“Oddities & Entities” by Roland Allnach, categorized as horror fiction, is unlike any other horror fiction I have ever encountered. The book is comprised of six stories, each of which is written a cut above the norm. There are no recognizable monsters in these stories, no sophomoric zombies, no evil ancient vampires, and none of the standard fare I have become accustomed to in the horror genre. I do like the usual run of the horror genre, but this book is written with thoughtful intelligence, for an intelligent adult reader. I do not mean to imply sexual situations or coarse language. What I mean is, any intelligent reader, capable of deep thought, will find this book irresistible. The six individual stories are as unlike as any six stories can be, yet each one is so sufficiently well-written that, if sold as individual short stories, I wouldn’t hesitate to award 5 stars to each of them.
To say I like this book is a crass understatement. Each story drew me in and evoked my empathy for various characters. These stories forced me to actually think beyond what I was reading. Each premise was unique, at least in my experience; I have never encountered any other stories that even approach the situations these present with authority and authenticity. If I could boil down my perception of this book into a single word, that word would be WOW! Roland Allnach’s first anthology, “Remnant”, which I have also read, was placed as a finalist in the Science Fiction category in the 2011 National Indie Excellence Awards. I absolutely expect “Oddities & Entities” to follow suit. If you read only one book this year, make it this one. Be prepared to have your comfort zone challenged.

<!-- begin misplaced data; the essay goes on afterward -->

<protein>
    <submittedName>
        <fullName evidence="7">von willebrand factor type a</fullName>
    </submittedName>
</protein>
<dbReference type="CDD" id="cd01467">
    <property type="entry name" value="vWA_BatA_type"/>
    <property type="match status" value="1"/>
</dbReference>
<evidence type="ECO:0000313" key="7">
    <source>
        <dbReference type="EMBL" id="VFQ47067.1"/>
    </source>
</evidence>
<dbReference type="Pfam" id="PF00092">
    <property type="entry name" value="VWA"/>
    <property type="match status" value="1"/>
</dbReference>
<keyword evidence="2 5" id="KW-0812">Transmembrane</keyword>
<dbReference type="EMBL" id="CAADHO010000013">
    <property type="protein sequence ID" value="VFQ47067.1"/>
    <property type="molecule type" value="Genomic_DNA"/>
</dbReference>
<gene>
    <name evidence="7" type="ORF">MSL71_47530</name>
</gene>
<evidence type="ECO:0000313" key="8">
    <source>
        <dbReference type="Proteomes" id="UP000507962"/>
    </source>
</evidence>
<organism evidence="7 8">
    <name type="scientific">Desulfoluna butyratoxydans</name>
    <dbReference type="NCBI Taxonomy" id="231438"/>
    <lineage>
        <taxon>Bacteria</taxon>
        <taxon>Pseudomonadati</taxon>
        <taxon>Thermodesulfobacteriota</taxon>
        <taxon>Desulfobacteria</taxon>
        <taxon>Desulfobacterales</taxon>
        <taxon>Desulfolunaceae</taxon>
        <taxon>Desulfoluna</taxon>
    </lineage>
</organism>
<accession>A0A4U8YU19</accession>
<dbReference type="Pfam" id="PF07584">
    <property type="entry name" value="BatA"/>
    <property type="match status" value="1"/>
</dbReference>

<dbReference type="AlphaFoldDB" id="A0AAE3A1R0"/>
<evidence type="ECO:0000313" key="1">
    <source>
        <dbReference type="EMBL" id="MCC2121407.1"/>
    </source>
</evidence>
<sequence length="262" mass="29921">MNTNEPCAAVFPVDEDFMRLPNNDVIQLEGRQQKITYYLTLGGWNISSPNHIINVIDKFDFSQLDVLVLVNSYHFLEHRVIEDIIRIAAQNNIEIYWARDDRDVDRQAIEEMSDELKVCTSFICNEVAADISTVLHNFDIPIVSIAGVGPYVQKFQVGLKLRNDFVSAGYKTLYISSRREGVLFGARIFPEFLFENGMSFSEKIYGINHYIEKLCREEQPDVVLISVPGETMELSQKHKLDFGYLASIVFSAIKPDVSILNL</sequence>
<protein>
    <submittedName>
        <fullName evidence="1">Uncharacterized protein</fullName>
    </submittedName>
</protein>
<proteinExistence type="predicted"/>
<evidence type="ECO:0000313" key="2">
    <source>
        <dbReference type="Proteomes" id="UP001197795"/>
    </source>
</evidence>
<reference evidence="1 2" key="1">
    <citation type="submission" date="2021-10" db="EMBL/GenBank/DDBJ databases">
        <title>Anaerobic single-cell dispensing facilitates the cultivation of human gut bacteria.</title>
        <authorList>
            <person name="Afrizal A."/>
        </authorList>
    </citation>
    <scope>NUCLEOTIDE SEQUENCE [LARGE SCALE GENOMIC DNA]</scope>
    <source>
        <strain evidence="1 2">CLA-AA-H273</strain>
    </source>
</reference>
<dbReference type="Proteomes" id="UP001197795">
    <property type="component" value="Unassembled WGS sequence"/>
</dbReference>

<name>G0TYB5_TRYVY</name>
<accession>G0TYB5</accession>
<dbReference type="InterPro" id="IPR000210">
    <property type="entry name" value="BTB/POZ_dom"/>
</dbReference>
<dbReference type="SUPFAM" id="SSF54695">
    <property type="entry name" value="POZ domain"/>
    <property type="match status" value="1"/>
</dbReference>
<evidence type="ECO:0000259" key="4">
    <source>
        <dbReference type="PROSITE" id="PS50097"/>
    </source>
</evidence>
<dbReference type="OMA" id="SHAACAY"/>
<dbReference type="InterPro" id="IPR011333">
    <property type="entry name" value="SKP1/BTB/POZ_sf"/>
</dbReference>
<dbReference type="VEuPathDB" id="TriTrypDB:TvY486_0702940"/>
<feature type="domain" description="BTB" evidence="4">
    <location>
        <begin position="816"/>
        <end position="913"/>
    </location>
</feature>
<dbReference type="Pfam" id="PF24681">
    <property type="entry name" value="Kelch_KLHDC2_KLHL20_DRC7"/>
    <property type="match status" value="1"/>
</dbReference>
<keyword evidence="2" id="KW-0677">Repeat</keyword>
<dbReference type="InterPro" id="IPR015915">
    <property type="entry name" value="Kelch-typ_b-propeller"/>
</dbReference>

– Readers Favorite (ReadersFavorite.com)
Oddities & Entities Tour Page:
BO N E VI EW
Before Allison knew the meaning of words or the context of visions,
she knew the Curmudgeon. It was there, lodged in her earliest memories,
the memories that imbed themselves deep in the psyche to shadow all
future memories. When she lay in her crib as a pale and lumpy baby, she
didn’t know to cry when it came in her room, when it passed through her
walls as if their existence were some unsubstantiated rumor rather than
studs, slats, and plaster. And though at any greater age she might have
cowered and screamed, in her unclouded infantile mind there was no
reference for fear or judgment, only the absorbance of what was. Perhaps
the Curmudgeon knew this but, then again, perhaps not. As the years
passed, it was a matter of little importance.
She remembered her first years of school. She was different; this
realization was as stark as the full moon visits of the Curmudgeon were
fantastic. When other children clamored to play in the sun and warmth,